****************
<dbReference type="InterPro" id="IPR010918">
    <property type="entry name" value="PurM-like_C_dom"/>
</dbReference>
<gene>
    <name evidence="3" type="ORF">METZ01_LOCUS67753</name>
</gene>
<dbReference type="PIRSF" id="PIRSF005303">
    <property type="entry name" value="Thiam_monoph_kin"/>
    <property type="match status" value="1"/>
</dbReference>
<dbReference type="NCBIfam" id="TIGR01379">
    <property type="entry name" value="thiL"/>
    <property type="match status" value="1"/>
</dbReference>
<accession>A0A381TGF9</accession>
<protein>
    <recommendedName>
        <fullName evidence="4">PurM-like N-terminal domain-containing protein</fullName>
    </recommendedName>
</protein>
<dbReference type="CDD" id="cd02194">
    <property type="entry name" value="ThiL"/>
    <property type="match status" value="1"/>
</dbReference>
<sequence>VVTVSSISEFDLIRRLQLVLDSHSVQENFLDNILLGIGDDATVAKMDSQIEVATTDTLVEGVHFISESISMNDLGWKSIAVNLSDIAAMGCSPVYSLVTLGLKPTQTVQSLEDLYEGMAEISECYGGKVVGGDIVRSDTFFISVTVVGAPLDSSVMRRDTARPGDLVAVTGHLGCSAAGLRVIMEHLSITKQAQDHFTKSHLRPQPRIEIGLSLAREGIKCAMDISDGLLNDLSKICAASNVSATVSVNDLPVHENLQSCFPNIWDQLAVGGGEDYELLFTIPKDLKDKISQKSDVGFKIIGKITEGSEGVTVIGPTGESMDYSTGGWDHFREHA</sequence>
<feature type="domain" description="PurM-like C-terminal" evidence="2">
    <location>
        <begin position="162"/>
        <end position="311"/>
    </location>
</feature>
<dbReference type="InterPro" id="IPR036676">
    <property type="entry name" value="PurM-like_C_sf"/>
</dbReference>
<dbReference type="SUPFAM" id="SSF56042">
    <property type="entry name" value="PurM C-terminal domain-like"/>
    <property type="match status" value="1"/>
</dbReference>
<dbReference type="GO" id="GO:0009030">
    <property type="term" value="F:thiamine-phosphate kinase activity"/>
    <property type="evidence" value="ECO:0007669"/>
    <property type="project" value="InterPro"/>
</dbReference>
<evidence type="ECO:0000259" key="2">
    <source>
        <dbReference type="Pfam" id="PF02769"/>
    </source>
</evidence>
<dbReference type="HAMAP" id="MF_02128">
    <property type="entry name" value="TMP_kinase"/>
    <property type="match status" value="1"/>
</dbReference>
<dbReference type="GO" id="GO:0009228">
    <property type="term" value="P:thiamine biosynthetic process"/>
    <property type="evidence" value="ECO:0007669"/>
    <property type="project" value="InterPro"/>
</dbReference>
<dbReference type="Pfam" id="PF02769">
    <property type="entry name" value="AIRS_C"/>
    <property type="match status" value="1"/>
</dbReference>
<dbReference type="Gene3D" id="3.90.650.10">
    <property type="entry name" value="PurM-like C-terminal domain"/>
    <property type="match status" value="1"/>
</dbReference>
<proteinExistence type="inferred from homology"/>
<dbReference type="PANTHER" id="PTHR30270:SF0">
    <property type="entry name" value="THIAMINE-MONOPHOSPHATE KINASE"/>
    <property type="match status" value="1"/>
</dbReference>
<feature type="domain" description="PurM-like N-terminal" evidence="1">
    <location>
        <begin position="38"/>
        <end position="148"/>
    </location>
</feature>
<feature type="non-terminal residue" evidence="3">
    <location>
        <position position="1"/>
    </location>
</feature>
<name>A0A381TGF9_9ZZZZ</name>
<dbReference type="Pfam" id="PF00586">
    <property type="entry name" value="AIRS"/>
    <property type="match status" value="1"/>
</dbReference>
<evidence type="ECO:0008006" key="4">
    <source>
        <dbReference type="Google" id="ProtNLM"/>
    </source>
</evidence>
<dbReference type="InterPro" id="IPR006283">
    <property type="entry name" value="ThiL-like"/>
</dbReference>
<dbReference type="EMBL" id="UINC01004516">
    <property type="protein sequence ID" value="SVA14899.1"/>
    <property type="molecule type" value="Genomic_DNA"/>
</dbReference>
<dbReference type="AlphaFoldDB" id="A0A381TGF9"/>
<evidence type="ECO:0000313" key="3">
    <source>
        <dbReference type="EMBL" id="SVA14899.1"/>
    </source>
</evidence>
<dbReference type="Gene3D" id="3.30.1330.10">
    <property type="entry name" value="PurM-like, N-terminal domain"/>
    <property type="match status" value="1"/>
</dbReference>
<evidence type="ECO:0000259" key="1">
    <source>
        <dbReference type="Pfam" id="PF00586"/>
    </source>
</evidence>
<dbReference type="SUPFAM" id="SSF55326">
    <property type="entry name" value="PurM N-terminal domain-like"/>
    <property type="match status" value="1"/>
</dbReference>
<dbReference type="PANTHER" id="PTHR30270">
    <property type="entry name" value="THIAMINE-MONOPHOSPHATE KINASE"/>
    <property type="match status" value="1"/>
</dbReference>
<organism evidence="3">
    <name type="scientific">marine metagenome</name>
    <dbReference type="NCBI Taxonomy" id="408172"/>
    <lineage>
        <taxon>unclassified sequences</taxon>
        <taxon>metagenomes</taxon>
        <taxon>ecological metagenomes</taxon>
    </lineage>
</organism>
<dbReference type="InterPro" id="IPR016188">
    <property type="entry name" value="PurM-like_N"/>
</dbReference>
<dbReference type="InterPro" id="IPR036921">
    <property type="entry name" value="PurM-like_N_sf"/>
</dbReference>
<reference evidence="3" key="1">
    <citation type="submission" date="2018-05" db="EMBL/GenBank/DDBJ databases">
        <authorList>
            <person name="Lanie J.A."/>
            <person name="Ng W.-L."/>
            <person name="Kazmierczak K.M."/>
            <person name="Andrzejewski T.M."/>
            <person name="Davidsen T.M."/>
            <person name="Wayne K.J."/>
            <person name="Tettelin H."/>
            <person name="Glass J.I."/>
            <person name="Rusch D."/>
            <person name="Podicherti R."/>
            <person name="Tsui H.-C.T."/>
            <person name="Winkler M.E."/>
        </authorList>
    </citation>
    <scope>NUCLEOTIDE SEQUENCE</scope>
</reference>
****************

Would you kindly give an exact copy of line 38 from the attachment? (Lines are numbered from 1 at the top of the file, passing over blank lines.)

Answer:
</dbReference>